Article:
Question: I was excited to learn California now allows residents to once again dry their laundry using personal outdoor clotheslines. My homeowner association’s board of directors has instructed the management company to fine residents with visible clotheslines and confiscate the line. I’ve just been fined and don’t know what to do now.
Answer: California Gov. Jerry Brown signed Assembly Bill 1448 recognizing California’s need for “personal energy conservation.” Effective Jan. 1, Civil Code section 4750.10 became law and permits the use of personal outdoor clotheslines in common interest developments subject to certain restrictions by the homeowner association.
The law defines “clothesline” to include a cord, rope or wire from which laundered items may be hung to dry or air. Civil Code section 4750.10 defines a “drying rack” as an apparatus from which laundered items may be hung to dry or air. A balcony, railing, awning or other part of a structure or building shall not qualify as a drying rack or a clothesline.
Owners are forewarned to check with their boards prior to erecting and using any structure to hang their laundry. Always get written board consent before doing so as fines and/or penalties may attach for the owner’s improper use.
More importantly, the law makes it clear that any governing document provision is void and unenforceable if it effectively prohibits or unreasonably restricts an owner’s ability to use a clothesline or drying rack in the owner’s backyard. As every common interest development is different, there is no doubt that some condominium, townhouse and co-operative unit owners will be looking closely at their association’s definition of an owner’s “backyard.”
This new statute applies only to backyards that are designated for the exclusive use of the owner and it does not apply to provisions that impose “reasonable restrictions” on a titleholder’s backyard for the use of a clothesline or drying rack. “Reasonable restrictions” are restrictions that do not significantly increase the cost of using a clothesline or drying rack. This caveat may permit your association to prohibit certain types of “visible clotheslines” if it is able to establish that owners with exclusive use backyards have a suitable location for installation that would not be visible from the street or to other owners.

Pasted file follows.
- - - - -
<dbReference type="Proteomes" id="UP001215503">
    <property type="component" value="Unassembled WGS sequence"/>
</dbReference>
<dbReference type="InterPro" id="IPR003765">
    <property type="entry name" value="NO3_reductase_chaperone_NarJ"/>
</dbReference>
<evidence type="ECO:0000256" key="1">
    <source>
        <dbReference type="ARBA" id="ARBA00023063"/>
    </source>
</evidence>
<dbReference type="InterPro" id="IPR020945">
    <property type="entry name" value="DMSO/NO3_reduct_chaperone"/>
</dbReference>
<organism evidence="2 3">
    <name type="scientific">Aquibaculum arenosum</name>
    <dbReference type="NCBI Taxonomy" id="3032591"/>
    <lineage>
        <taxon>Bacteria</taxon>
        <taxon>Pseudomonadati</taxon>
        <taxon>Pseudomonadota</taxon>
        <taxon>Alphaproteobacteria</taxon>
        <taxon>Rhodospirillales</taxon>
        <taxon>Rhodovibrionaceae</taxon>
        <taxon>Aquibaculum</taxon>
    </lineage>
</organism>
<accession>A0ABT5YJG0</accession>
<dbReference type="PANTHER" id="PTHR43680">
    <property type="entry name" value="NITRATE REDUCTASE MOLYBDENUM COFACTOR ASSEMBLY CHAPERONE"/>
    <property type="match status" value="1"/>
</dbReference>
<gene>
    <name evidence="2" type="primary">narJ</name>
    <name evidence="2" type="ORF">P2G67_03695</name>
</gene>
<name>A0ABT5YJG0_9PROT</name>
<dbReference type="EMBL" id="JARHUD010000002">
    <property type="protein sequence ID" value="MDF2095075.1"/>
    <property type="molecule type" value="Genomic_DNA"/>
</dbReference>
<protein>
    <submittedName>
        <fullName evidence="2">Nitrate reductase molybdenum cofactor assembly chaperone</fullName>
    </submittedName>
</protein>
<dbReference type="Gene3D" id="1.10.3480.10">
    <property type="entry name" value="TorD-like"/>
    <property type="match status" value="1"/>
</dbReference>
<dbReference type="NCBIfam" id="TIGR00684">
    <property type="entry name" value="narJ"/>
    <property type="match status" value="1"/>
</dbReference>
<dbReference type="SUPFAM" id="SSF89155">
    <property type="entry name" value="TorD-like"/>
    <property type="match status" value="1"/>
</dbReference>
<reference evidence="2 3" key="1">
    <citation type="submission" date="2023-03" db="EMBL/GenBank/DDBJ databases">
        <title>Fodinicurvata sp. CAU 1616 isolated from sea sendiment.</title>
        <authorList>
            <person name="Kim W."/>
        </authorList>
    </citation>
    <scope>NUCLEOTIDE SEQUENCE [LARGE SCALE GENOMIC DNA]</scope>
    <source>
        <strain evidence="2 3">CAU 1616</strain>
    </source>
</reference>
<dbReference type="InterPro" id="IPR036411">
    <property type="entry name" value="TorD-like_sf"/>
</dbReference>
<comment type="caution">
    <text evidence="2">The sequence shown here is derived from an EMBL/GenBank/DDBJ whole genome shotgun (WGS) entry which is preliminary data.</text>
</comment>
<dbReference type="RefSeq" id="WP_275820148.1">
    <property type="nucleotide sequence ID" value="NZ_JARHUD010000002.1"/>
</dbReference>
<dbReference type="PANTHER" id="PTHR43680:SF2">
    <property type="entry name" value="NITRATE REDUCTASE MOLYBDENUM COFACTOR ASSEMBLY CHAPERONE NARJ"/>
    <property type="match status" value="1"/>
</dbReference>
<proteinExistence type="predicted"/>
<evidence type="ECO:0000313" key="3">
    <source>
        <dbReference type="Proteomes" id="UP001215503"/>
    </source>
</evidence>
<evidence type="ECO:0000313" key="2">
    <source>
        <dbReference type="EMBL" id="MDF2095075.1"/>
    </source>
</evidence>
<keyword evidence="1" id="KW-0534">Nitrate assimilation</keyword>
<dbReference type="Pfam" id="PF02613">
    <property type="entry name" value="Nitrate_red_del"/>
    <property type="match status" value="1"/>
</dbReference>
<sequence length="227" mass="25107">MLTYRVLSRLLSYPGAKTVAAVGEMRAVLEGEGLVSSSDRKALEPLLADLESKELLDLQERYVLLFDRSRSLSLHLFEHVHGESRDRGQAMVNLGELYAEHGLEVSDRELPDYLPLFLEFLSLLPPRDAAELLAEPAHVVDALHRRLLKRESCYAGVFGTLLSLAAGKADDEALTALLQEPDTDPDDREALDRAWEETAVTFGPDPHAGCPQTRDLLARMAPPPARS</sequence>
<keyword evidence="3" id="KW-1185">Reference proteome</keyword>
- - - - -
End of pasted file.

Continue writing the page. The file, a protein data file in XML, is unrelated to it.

As usual, even though this new law appears to give titleholders some freedom to take advantage of personal energy conservation options, nothing prohibits the association from establishing and enforcing reasonable rules governing clotheslines or drying racks. To be fair, the association’s rule should not lack specificity and not be more extensive than is necessary. However, the many possible definitions of “reasonable” are a powder keg creating foreseeable problems for owners. Because it is the board that creates its own definition of “reasonableness,” owners are left to fight for their rights and challenge an inappropriate definition where necessary.
Fines have to be rationally related to a known offense and notice must be given well prior to issuance of any fine. If your current association rules prohibit visible clotheslines and you were aware of this restriction, then you may be on the hook if fined.
In accordance with Civil Code section 5920, every homeowner association must provide a description of its internal dispute resolution process in the annual policy statement circulated to all titleholders. Contest the monetary fine or penalty based on this new California law by requesting that the board meet and confer under Civil Code section 5915. The association must provide a fair, reasonable and expeditious procedure for resolving this dispute and the “meet and confer” is part of that process.
Zachary Levine, a partner at Wolk & Levine, a business and intellectual property law firm, co-wrote this column. Vanitzian is an arbitrator and mediator. Send questions to Donie Vanitzian, JD, P.O. Box 10490, Marina del Rey, CA 90295 or firstname.lastname@example.org.